Cloud Storage Moving from Luxury to Necessity

Arthur Cole
Slide Show

Occupy the Cloud! Five Trends that Show There's No Need to Wait

Five trends indicate there's no need to protest moving mission-critical data into the cloud.

In enterprise center circles, the line between luxury and necessity is usually very fine. It also has a habit of coming on very quickly - barely allowing IT to familiarize itself with new technology before facing increased pressure to get it deployed.

Such is the case with cloud storage, which is already becoming a standard component of data environments. Enterprise managers are quickly learning that in addition to a low-cost option for steadily increasing data loads, the cloud provides a more flexible platform suited to the growing legions of mobile workers.

Already, new desktops are shipping not only with local disk storage, but pre-configured cloud storage as well. HP recently teamed up with Box to provide 10 GB on the cloud for Compaq Pro 6200 and 6500 PCs. The bundle takes advantage of Box's online collaboration tools and file synchronization service to provide a seamless environment for desktops, tablets, smartphones and other access devices.

EMC is also trying to make cloud storage an easy play for enterprise users. The company now provides the Atmos platform as a vApp to more easily integrate cloud services into virtualized environments. The move is intended to streamline the provisioning process and increase visibility, monitoring and other administrative tasks. At the same time, the company has added Linux and Windows support to the GeoDrive, enabling cloud access without additional APIs or code changes.

Cloud storage is most appealing if it can be integrated into existing storage infrastructure. A company called iWave Software has developed a new storage automation platform aimed at doing just that. The company's Storage Director 1.5 enables cloud-based storage services on current storage environments through a combination of service-based provisioning and storage management functions. Not only does the system automate these repetitive tasks, but it reduces outages by eliminating configuration errors all the while more closely matching resources to data needs through reclamation and simplified provisioning.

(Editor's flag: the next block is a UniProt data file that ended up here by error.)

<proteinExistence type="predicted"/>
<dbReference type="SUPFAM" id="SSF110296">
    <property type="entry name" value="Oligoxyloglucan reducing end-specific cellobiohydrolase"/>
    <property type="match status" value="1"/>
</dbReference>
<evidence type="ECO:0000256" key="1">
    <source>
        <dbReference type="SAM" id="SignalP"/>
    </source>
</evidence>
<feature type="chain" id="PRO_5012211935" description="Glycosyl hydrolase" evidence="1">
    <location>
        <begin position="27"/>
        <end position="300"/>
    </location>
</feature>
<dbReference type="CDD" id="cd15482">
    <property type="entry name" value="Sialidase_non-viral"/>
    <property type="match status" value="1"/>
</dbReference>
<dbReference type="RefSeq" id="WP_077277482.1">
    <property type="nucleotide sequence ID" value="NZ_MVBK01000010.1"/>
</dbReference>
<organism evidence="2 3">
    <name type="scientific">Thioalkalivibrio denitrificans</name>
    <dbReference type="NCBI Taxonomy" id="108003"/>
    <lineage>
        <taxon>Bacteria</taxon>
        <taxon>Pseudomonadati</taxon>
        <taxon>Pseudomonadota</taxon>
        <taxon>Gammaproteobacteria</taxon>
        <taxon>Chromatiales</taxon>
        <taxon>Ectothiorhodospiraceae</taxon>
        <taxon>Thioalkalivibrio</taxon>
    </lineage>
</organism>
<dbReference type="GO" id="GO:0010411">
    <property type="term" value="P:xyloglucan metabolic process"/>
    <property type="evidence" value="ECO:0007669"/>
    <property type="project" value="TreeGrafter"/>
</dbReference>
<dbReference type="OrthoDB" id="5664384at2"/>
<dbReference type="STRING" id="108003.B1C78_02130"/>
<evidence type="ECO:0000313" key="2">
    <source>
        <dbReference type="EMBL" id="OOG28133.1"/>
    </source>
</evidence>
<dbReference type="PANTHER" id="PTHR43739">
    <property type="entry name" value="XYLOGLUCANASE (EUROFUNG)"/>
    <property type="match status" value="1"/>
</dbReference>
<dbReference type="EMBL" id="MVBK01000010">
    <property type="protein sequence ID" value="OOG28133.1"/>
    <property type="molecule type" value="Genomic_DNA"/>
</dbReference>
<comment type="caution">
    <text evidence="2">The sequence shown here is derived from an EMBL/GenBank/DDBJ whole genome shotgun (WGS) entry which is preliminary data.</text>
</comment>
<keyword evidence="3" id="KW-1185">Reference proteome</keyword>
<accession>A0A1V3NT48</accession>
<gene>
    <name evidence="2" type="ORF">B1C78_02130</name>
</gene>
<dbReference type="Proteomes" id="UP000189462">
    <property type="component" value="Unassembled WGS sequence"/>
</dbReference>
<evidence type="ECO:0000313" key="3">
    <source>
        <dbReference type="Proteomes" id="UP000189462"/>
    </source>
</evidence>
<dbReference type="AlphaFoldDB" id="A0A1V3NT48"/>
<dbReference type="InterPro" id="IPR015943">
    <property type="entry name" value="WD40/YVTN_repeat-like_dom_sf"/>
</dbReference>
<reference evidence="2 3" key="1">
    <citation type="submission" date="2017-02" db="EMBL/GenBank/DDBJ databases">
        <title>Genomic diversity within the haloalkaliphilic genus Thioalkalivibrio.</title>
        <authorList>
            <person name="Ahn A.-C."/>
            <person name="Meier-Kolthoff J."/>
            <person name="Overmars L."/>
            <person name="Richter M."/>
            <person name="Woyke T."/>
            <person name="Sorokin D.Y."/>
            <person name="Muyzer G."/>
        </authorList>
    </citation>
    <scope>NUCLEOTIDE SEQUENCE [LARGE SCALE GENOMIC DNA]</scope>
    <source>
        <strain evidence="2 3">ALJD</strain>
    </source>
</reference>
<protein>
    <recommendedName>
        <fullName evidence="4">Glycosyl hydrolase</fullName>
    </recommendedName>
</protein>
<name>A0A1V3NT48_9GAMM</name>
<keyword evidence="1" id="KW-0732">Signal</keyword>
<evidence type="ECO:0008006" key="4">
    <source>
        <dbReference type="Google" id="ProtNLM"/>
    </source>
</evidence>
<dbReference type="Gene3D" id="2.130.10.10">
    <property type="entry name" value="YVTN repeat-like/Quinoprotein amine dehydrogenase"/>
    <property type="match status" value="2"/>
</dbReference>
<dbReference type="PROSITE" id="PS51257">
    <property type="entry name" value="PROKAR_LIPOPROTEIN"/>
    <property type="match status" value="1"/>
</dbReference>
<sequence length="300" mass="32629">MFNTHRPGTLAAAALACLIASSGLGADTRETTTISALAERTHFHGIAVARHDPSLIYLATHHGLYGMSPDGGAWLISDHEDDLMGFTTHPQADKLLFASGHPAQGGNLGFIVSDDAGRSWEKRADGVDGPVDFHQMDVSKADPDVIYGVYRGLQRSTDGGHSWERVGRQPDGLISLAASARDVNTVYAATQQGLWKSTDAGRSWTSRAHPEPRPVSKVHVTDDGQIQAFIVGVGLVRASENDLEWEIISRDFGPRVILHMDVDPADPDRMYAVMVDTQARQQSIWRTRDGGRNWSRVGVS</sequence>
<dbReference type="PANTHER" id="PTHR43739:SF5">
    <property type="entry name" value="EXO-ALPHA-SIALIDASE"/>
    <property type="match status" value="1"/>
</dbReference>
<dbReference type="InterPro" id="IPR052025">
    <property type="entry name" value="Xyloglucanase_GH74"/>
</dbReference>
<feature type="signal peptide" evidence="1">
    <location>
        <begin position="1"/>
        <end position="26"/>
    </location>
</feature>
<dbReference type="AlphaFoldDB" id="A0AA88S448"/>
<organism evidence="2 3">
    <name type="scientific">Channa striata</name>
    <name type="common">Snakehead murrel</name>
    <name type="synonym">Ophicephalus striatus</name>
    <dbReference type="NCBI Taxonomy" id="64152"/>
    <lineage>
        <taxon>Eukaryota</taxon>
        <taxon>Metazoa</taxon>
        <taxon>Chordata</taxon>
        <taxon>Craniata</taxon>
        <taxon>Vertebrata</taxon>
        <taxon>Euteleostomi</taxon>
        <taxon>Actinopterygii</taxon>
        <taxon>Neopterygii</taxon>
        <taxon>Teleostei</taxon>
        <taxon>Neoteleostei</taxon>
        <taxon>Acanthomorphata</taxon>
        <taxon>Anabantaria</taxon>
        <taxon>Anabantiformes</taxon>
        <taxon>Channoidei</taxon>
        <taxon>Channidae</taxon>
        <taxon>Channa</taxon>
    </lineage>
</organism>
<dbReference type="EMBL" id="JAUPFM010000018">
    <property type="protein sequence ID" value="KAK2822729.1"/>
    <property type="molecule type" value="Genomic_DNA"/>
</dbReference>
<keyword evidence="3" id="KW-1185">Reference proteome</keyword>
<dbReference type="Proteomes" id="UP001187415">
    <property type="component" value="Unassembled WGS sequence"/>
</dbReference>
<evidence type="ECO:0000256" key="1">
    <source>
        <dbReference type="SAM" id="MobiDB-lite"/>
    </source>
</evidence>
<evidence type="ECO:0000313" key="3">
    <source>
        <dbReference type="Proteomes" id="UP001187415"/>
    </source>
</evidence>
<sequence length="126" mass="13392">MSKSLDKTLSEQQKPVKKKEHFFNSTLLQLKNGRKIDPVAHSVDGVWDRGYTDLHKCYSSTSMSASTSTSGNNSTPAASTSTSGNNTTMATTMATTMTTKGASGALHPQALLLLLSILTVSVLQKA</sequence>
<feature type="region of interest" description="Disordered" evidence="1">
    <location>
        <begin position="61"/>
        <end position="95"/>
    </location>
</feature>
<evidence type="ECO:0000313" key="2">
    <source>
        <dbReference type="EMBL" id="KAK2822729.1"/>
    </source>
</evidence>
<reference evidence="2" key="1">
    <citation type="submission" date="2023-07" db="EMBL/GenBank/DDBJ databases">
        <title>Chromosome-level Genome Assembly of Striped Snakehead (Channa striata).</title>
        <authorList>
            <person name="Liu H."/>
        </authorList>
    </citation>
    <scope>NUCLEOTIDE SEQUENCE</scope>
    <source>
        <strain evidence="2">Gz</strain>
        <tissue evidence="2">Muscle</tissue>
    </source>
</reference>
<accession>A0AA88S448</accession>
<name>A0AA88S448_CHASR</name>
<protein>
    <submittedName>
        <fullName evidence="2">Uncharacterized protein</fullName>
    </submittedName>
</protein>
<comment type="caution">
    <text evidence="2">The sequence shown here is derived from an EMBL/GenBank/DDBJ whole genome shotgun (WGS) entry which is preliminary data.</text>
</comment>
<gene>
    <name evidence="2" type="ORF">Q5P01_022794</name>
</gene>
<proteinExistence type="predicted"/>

It also helps if the cloud storage shares many of the same functions and characteristics of existing SANs. That's what TwinStrata has in mind with its new CloudArray storage gateway. By leveraging both traditional and cloud resources, the company says it can create a global SAN that can be accessed from any device. The platform offers support for NetApp filers and other file system-based servers, as well as direct-attached or SAN storage, pairing them up with Amazon S3, Gov Cloud and Nirvanix cloud storage. The platform provides many of the SAN features that enterprises have grown accustomed to, such as snapshots, replication, data reduction and encryption.

Questions about cloud security and availability will likely remain for some time, but that doesn't appear to be hampering the desire to expand overall storage footprints. With budgets still tight and workers demanding more universal access to their data in order to remain productive, cloud storage offers benefits that are simply too enticing to ignore.

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Add Comment      Leave a comment on this blog post
Jul 19, 2013 8:32 PM Sally McKenna Sally McKenna  says:
Does a person 'have' to any kind of cloud, if they do not want to? I am 60 years old & I have no interest in sharing my personal business with any other person or device. I have no desrie to access information that I have no concern In. For me, a computer is a reliable device in which I am granted the permission to do as I wish, within the law. I wish ONLY to be satisfied for having that option. I am no more than a simple housewife/mother that is greatful to have a world of accessable information at hand if I ned or wish to have .. . NOT someone who cares to be any more than that. A computer allows me to play games that my age no longer allows. It enables me to pay bills, shop, etc.. to have a way to conduct necessary requirements without the possibility of 'no money' or 'no transporation' or 'a physical condition', etc that might prevent my being able to do so .. because people have to pay consequenses that only make things harder for them, wether their reason is an honest impossibility or just a lame excuse in order to ignore their responsibilities. We all have to rely on our own judgements if push comes to shove. I can keep my own back up notes & keep my business to myself. Reply

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